Article / Updated 02-07-2017

Pancreatic cancer generally has a poor prognosis because of its location in relation to other critical organs. Studies suggest that vitamin D may play an important role in fending off pancreatic cancer. The pancreas has two major functions: Producing hormones, insulin, glucagon, and somatostatin to control the glucose (sugar) in the body Producing enzymes that go into the small intestine and help to break down food into particles that the body can absorb Most of the pancreas lies behind the stomach, as shown in the following diagram. Any tumors that grow can’t be felt until they’re so large that the cancer is very advanced. For this reason, pancreatic cancer has a high mortality rate. About 42,500 new cases occur in the United States every year, and 35,250 deaths occur from pancreatic cancer. The location of the pancreas. Pancreatic cancer risk factors and symptoms Pancreatic cancers usually arise from the tissue that makes the enzymes for the small intestine rather than the tissue that makes the hormones. This cancer is called a “silent killer” because of a lack of early symptoms and nonspecific later symptoms. Other pancreatic cancers arise from the hormone-producing cells of the pancreas, called the islets. These cancers can be silent or they may cause low blood sugar (hypoglycemia) due to an insulin-producing tumor (insulinoma). Pancreatic cancer has many risk factors, some of which can be avoided and others that can’t. The most important are listed here: African American background Diabetes mellitus Excessive red meat in the diet Lack of vegetables and fruits in the diet Family history of pancreatic cancer Male sex Obesity Older age (older than 60) Smoking (responsible for 30 percent of pancreatic cancers) The most common signs and symptoms include the following: Diabetes, as the tumor replaces the tissue that produces insulin Dark urine from jaundice Loss of appetite, with nausea and vomiting Loss of weight Pain in the upper abdomen and back Painless jaundice (yellow eyes and skin) Pancreatic cancer diagnosis and treatment The diagnosis of pancreatic cancer is usually made at a late stage, when a patient complains of pain in the abdomen, has experienced weight loss, and has jaundice. The patient then usually has a computed tomography (CT) scan to find the location of the cancer. If the tumor is still localized to the pancreas, the first line of treatment is surgical removal of the tumor. Next, chemotherapy is given, but this is usually just to give the patient a few more months to live. Because pancreatic cancer is usually diagnosed late and the recovery from the disease is rare, some think that prevention is more feasible than treatment. Up to 30 percent of pancreatic cancer may be prevented by stopping smoking. Vitamin D’s role in pancreatic cancer Some evidence suggests that vitamin D may play an important role in pancreatic cancer. Consider these points: The amount of ultraviolet B irradiation from sun is inversely associated with the occurrence of pancreatic cancer worldwide. Calcitriol and drugs designed to act like calcitriol can slow the growth of pancreatic cancer cells in culture and in animal models. In a few studies, pancreatic cancer risk was higher when vitamin D intake was lower than 150 IU per day. Protection due to vitamin D was maximized when intake was over 300 IU per day. Although these findings are promising, there are a number of studies showing that high blood levels of vitamin D might be harmful! One study pooled the results of seven other studies and found that serum 25-hydroxyvitamin D levels greater than 40 ng/ml [100 nmol/L] doubled pancreatic cancer risk. Another one saw an even higher risk in smokers. It’s studies like these that make some vitamin D experts cautious about blanket recommendations to raise vitamin D intake to high levels. If the cancer-preventing effects of calcitriol are real, it may be that the doses currently recommended for bone health are all that’s needed to achieve them. The evidence for pancreatic cancer is consistent with other studies that show it’s important to avoid becoming vitamin D deficient (serum 25-hydroxyvitamin D levels less than 10 ng/ml [25 nmol/L]).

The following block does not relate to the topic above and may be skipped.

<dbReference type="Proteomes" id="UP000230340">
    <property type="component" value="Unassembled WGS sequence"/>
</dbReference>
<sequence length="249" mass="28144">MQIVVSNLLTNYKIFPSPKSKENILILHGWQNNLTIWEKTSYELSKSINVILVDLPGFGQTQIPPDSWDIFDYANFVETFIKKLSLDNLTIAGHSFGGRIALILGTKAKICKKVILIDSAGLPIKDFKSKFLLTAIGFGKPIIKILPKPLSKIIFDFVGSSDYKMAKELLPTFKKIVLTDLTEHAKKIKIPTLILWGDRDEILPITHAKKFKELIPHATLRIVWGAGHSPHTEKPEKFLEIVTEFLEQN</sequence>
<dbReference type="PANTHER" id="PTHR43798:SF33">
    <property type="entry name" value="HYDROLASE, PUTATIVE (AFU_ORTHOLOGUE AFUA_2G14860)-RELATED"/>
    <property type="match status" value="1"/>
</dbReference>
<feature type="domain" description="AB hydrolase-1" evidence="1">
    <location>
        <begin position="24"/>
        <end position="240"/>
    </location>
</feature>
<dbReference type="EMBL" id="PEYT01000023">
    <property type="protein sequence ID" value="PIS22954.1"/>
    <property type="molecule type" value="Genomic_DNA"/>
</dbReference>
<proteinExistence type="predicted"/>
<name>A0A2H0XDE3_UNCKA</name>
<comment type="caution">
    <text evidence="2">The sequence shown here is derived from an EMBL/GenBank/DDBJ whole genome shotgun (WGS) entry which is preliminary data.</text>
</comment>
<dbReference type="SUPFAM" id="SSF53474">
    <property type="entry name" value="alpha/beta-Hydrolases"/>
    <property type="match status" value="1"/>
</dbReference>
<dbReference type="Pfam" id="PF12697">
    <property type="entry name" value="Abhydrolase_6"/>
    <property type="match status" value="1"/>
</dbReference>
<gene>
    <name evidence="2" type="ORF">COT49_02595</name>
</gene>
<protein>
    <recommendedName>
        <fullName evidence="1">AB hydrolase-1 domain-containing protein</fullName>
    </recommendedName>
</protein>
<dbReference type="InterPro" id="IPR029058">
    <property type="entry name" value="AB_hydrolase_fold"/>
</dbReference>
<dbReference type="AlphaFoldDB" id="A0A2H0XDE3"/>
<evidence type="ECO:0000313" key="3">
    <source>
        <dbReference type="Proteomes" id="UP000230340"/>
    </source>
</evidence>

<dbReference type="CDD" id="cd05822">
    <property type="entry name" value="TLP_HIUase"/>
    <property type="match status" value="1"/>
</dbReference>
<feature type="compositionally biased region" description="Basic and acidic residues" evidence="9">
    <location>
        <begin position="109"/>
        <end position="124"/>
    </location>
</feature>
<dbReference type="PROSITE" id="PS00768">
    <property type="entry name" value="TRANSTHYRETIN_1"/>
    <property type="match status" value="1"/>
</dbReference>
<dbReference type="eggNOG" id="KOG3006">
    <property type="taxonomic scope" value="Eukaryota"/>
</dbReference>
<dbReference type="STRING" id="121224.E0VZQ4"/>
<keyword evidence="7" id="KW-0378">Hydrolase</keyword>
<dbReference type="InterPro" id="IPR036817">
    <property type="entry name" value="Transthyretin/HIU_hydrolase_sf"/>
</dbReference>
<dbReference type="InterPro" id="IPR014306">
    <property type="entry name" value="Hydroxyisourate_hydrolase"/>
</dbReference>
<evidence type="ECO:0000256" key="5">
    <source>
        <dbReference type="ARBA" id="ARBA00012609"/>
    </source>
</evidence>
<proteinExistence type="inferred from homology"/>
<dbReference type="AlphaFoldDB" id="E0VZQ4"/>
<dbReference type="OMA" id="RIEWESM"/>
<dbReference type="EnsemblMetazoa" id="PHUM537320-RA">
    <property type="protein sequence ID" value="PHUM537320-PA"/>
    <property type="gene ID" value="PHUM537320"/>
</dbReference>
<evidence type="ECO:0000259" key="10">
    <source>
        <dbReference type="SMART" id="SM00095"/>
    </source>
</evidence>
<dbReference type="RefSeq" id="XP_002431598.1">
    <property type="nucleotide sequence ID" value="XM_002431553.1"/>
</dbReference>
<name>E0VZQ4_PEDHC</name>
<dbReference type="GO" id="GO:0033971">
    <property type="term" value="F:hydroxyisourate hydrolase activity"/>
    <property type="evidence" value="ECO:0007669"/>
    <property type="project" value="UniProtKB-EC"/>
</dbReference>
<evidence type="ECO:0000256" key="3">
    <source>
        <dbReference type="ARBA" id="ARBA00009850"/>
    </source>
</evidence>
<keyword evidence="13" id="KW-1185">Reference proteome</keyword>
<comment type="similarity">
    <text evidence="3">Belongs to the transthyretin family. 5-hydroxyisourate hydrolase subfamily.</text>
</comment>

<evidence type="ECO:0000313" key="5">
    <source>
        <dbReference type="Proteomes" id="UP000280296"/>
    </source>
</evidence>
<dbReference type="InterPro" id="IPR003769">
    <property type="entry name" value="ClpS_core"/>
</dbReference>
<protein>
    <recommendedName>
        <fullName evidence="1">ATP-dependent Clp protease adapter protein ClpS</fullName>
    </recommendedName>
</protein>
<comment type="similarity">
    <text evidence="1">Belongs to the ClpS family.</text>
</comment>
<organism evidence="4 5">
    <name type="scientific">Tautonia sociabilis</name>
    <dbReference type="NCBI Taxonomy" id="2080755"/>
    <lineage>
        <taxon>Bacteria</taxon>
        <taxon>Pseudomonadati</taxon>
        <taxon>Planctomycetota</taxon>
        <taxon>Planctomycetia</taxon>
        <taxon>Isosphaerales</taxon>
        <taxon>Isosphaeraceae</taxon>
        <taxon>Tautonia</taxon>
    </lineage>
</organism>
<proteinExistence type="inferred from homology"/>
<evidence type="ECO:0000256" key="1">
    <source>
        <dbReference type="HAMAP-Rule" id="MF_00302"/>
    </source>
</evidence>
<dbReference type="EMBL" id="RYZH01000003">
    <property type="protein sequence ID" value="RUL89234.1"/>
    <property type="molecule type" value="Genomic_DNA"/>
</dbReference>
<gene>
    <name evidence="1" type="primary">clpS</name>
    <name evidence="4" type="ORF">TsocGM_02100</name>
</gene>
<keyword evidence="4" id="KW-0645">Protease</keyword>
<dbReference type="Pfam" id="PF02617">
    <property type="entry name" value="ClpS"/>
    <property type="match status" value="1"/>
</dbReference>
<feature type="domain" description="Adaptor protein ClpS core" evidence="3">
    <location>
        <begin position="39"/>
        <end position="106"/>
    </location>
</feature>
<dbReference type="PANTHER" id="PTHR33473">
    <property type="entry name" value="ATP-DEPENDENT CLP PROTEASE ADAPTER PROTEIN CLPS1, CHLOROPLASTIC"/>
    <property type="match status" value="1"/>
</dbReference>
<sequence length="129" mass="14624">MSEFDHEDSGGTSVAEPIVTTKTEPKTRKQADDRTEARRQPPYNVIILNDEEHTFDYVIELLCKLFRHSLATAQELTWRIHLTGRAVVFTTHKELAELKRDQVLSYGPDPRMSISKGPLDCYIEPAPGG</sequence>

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How Vitamin D May Protect Against Prostate Cancer

Article / Updated 02-07-2017